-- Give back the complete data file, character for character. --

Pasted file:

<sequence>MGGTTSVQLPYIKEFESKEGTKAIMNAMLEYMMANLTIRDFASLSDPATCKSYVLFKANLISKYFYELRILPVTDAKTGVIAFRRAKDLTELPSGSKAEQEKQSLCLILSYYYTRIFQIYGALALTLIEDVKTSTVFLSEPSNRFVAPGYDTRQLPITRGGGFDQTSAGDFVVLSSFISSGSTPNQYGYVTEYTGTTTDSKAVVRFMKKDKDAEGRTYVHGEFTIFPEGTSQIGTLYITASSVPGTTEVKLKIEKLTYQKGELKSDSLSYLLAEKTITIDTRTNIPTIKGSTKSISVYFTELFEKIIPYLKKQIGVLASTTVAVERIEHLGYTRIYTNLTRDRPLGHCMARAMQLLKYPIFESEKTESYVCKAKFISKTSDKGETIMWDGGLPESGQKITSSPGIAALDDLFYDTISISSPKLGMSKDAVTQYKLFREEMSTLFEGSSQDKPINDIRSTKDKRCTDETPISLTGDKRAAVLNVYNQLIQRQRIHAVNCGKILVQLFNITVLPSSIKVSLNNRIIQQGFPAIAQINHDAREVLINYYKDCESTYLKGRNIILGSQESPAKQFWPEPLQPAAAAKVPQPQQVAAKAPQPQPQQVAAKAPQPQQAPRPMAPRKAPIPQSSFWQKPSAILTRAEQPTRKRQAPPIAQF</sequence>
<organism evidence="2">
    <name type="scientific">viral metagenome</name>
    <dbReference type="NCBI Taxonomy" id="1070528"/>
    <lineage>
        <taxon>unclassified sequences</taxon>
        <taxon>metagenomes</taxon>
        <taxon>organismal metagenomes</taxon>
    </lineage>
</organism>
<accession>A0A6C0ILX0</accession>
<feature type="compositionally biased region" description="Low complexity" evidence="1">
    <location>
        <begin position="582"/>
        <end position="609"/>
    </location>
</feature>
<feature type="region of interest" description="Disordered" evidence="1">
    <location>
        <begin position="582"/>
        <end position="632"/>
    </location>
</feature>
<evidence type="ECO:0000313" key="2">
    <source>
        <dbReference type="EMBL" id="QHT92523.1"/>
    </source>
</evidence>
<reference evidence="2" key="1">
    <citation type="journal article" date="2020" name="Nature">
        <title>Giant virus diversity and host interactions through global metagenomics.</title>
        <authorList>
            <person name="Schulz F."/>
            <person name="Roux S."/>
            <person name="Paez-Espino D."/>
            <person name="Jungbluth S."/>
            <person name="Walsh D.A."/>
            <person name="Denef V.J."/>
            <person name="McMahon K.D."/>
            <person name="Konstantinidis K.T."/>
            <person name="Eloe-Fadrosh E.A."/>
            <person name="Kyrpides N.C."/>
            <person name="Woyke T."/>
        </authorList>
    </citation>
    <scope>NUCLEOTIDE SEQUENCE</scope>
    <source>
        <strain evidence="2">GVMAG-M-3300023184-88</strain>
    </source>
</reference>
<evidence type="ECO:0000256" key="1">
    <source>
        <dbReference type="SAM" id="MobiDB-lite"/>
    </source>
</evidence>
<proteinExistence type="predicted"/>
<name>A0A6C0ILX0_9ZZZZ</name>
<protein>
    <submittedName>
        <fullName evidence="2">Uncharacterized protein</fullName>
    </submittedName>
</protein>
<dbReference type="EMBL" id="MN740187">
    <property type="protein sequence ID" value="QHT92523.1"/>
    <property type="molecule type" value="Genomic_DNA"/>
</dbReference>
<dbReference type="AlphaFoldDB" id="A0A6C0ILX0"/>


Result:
<sequence>MGGTTSVQLPYIKEFESKEGTKAIMNAMLEYMMANLTIRDFASLSDPATCKSYVLFKANLISKYFYELRILPVTDAKTGVIAFRRAKDLTELPSGSKAEQEKQSLCLILSYYYTRIFQIYGALALTLIEDVKTSTVFLSEPSNRFVAPGYDTRQLPITRGGGFDQTSAGDFVVLSSFISSGSTPNQYGYVTEYTGTTTDSKAVVRFMKKDKDAEGRTYVHGEFTIFPEGTSQIGTLYITASSVPGTTEVKLKIEKLTYQKGELKSDSLSYLLAEKTITIDTRTNIPTIKGSTKSISVYFTELFEKIIPYLKKQIGVLASTTVAVERIEHLGYTRIYTNLTRDRPLGHCMARAMQLLKYPIFESEKTESYVCKAKFISKTSDKGETIMWDGGLPESGQKITSSPGIAALDDLFYDTISISSPKLGMSKDAVTQYKLFREEMSTLFEGSSQDKPINDIRSTKDKRCTDETPISLTGDKRAAVLNVYNQLIQRQRIHAVNCGKILVQLFNITVLPSSIKVSLNNRIIQQGFPAIAQINHDAREVLINYYKDCESTYLKGRNIILGSQESPAKQFWPEPLQPAAAAKVPQPQQVAAKAPQPQPQQVAAKAPQPQQAPRPMAPRKAPIPQSSFWQKPSAILTRAEQPTRKRQAPPIAQF</sequence>
<organism evidence="2">
    <name type="scientific">viral metagenome</name>
    <dbReference type="NCBI Taxonomy" id="1070528"/>
    <lineage>
        <taxon>unclassified sequences</taxon>
        <taxon>metagenomes</taxon>
        <taxon>organismal metagenomes</taxon>
    </lineage>
</organism>
<accession>A0A6C0ILX0</accession>
<feature type="compositionally biased region" description="Low complexity" evidence="1">
    <location>
        <begin position="582"/>
        <end position="609"/>
    </location>
</feature>
<feature type="region of interest" description="Disordered" evidence="1">
    <location>
        <begin position="582"/>
        <end position="632"/>
    </location>
</feature>
<evidence type="ECO:0000313" key="2">
    <source>
        <dbReference type="EMBL" id="QHT92523.1"/>
    </source>
</evidence>
<reference evidence="2" key="1">
    <citation type="journal article" date="2020" name="Nature">
        <title>Giant virus diversity and host interactions through global metagenomics.</title>
        <authorList>
            <person name="Schulz F."/>
            <person name="Roux S."/>
            <person name="Paez-Espino D."/>
            <person name="Jungbluth S."/>
            <person name="Walsh D.A."/>
            <person name="Denef V.J."/>
            <person name="McMahon K.D."/>
            <person name="Konstantinidis K.T."/>
            <person name="Eloe-Fadrosh E.A."/>
            <person name="Kyrpides N.C."/>
            <person name="Woyke T."/>
        </authorList>
    </citation>
    <scope>NUCLEOTIDE SEQUENCE</scope>
    <source>
        <strain evidence="2">GVMAG-M-3300023184-88</strain>
    </source>
</reference>
<evidence type="ECO:0000256" key="1">
    <source>
        <dbReference type="SAM" id="MobiDB-lite"/>
    </source>
</evidence>
<proteinExistence type="predicted"/>
<name>A0A6C0ILX0_9ZZZZ</name>
<protein>
    <submittedName>
        <fullName evidence="2">Uncharacterized protein</fullName>
    </submittedName>
</protein>
<dbReference type="EMBL" id="MN740187">
    <property type="protein sequence ID" value="QHT92523.1"/>
    <property type="molecule type" value="Genomic_DNA"/>
</dbReference>
<dbReference type="AlphaFoldDB" id="A0A6C0ILX0"/>